The Canon PowerShot G1X has excellent build quality with a nice and chunky feel, since the camera is made mostly of metal. Moving parts like the popup flash, lens barrel and bottom compartment door feel sturdy. The camera has good ergonomics with a raised front grip, dedicated controls for various shooting functions and a sizeable lens barrel for steadying the camera with your left hand. One thing that I did not like was how the exposure compensation dial is easily turned when pulling the camera out of your bag, so be sure to check frequently that it didn’t get changed by accident.

The PowerShot G1X sports a 4X optical zoom lens which covers a relatively short range of 28 – 112 mm. The lens has an aperture range of f2.8 to f5.8 and has optical image stabilization to help reduce the chances of taking blurry photos. For a camera with such a large sensor, the Canon G1X’s lens is very competitive compared to kit lenses on large sensor cameras and digital SLR models; such kit lenses are typically larger in physical size, cover only a standard 28 – 88 mm and have aperture ranges of f3.5 – f5.6.

The Canon G1X has a new Intelligent IS system where the camera can detect and choose (you can’t select it manually) the most effective image stabilization mode. You can, however, switch between Shoot Only and Continuous image stabilization which dictates when the system kicks in to stabilize photos.

There are a couple of things surrounding the lens: an autofocus assist/self-timer countdown light, optical viewfinder window and to the lower right of the lens, a button to release and remove the ring around the lens to attach optional macro lights.

The Canon PowerShot G1X has a manual popup flash which comes up when you pull the switch on the top of the camera and closed by manually pressing down on it with your finger. This is a good thing since the flash never comes up unless you specifically want to use it. The flash on the Canon G1X is quite powerful with a range of 50 cm to 7 m (1.6 to 23 feet) at wide-angle and 1 to 3 meters (3.3 to 10 feet) at telephoto.

Towards the grip of the Canon PowerShot G1X is the command dial which is used for adjusting exposure settings on the camera. You’ll be using this in conjunction with the scroll wheel on the back of the camera; making adjustment of settings a breeze on the Canon G1X.

One of the signature features of the PowerShot G series cameras is the flexible flip-out and rotate LCD, which the Canon G1X inherits from its predecessors.

The LCD on the PowerShot G1X measures 3 inches in size and has a high resolution of 922,000 dots. You can flip out the LCD and rotate it up/down for creatively angled photos such as over-head shots or hip-level photography.

You can also rotate the screen to face yourself for self-portraits. The display on the PowerShot G1X has good outdoor visibility and excellent low-light visibility.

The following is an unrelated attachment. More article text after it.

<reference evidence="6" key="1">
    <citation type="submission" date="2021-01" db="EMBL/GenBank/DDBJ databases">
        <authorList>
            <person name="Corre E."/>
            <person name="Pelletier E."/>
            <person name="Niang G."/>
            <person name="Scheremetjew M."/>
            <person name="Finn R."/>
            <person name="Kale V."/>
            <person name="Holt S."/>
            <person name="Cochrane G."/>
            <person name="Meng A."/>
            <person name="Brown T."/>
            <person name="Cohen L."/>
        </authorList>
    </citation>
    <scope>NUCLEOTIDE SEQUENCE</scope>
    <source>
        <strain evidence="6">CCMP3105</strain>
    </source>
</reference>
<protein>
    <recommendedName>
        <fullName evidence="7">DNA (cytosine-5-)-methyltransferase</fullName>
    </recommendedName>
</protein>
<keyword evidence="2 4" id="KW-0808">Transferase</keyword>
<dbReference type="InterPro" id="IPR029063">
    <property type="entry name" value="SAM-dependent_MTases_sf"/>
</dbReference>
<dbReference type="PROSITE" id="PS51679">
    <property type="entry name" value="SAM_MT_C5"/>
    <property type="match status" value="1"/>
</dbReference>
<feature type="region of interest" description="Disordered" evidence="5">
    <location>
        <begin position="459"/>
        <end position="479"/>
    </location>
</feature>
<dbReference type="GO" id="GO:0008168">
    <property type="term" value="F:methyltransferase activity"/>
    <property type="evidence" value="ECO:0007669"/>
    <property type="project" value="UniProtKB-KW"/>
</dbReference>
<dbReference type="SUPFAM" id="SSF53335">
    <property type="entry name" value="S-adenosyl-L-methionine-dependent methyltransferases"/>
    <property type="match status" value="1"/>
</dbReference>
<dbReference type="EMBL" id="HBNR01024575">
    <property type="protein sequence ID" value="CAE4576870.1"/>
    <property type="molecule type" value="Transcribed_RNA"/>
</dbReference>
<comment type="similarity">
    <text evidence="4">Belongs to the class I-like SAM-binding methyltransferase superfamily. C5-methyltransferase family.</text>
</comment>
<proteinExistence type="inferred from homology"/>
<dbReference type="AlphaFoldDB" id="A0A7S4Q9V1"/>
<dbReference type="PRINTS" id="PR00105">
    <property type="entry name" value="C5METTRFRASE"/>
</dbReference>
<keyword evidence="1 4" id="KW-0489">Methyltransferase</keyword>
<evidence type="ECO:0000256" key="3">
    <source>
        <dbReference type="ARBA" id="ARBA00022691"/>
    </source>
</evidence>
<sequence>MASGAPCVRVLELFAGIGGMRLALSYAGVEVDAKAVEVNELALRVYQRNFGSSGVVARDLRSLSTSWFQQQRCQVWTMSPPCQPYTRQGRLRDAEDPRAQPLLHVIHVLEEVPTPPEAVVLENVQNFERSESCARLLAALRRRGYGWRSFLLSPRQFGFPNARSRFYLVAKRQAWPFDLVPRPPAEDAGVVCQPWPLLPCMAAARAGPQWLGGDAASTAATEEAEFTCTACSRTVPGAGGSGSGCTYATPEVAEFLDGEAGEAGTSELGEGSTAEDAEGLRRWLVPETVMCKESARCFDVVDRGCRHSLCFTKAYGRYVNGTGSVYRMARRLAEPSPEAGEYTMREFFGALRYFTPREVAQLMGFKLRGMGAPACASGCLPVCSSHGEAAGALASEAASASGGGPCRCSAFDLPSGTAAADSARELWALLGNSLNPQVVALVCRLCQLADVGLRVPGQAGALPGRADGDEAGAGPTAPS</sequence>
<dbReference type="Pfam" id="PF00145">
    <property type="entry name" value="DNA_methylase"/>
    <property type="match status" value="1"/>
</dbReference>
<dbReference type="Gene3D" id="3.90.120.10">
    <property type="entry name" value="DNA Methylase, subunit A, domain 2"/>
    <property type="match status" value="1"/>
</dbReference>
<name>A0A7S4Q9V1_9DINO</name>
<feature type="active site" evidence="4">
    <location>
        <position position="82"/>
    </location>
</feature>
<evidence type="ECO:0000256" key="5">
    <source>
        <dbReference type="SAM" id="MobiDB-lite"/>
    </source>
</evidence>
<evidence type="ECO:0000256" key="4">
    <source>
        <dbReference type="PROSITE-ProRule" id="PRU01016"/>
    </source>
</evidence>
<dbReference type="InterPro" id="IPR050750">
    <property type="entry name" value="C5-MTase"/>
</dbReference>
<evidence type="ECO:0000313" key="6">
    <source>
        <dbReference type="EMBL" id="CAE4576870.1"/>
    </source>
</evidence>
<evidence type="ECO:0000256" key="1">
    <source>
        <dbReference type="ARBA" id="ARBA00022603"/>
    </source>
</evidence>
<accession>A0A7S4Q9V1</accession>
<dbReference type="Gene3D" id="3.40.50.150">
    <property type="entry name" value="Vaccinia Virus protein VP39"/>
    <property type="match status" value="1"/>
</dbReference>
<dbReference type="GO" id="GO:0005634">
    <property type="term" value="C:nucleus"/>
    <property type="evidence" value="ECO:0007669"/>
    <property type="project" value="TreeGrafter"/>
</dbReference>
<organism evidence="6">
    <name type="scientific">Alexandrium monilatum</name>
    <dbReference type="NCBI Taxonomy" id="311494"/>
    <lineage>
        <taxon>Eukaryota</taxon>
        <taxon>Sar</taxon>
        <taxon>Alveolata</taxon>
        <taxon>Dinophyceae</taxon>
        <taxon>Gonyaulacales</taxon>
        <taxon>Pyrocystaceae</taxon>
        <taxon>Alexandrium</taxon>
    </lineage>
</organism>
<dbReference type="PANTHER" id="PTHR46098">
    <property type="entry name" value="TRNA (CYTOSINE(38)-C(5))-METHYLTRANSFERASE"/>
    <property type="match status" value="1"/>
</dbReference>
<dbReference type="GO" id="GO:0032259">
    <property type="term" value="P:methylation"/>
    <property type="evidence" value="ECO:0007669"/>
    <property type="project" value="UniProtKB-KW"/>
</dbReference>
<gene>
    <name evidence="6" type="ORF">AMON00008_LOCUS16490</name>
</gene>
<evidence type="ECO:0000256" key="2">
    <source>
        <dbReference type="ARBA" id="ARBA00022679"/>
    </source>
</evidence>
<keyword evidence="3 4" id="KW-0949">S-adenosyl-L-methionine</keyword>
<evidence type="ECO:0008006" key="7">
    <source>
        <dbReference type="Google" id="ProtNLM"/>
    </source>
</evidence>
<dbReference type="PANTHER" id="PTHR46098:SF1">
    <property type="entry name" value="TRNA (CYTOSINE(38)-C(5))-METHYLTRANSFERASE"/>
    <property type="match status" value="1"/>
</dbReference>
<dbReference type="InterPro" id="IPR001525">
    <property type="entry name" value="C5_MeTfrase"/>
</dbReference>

The LCD can be folded inwards towards the camera to protect it when not in use. This position is also useful when you don’t want to fill the screen with nose smudges when using the viewfinder.

Alternatively, the LCD can be placed in a more conventional position. If you prefer switching off live view to conserve battery life, the Canon PowerShot G1X has an optical viewfinder above the LCD. Quite obviously, the viewfinder has its own viewing tunnel and isn’t linked to lens itself so it isn’t as accurate or big as the ones found on digital SLR cameras. The viewfinder also shows a mere 75% of the frame and you’ll be able to see the lens barrel for most part of the zoom range (it doesn’t hinder photo composition but it will surely annoy some folks).

Flanking the viewfinder on the Canon G1X are two status indicator lights (for focus lock, power status and flash status) and an eyesight correction knob used by glasses wearers for focusing the viewfinder image. There are also two buttons, one on each side of the viewfinder, which are the shortcut/print marking button and playback button. You can assign the shortcut button to just about any shooting function or menu option on the G1X.

On the upper right corner of the camera, there’s a dedicated movie start/stop button for activating the video recording feature anytime. There is a cluster of four buttons surrounding the navigation pad on the Canon G1X: the top two are for focus point selection (delete photo in playback) and focus + exposure lock (jump between photos in playback) respectively, while the buttons on the bottom are for adjusting metering mode and bringing up the camera menu.

Manual focus with center enlargement on the PowerShot G1X

The Canon PowerShot G1X has a 5 way navigation pad with a scroll wheel surrounding it. The scroll wheel has good tactile feedback and is used for adjusting aperture in manual mode, manual focus, scrolling through menus and photos in playback and more. Each of the directional buttons also has its own assigned function:

  • Up – ISO (Auto, 100 – 12800 in 1/3 step increments)
  • Down – Display (Toggle information shown on the LCD or switch it off for using the viewfinder; the camera lets you customize two sets of information to show)
  • Left – Focus mode (Auto, macro, manual focus)
  • Right – Flash setting (Auto, on, off, slow sync; redeye reduction and other flash settings available in menu)
  • Center – Function menu/Set

Taking pictures

Live view on the Canon PowerShot G1X

The Canon PowerShot G1X shows everything you can ever dream of on its live view display. Exposure settings, shooting information, live histogram, zoom and battery indicators and even a visual shutter speed/aperture scale (they appear when adjusting those settings) are all present. The Canon G1X also adds a nice touch with a digital level indicator for tilt, which tells how you need to hold the camera to prevent taking a crooked picture.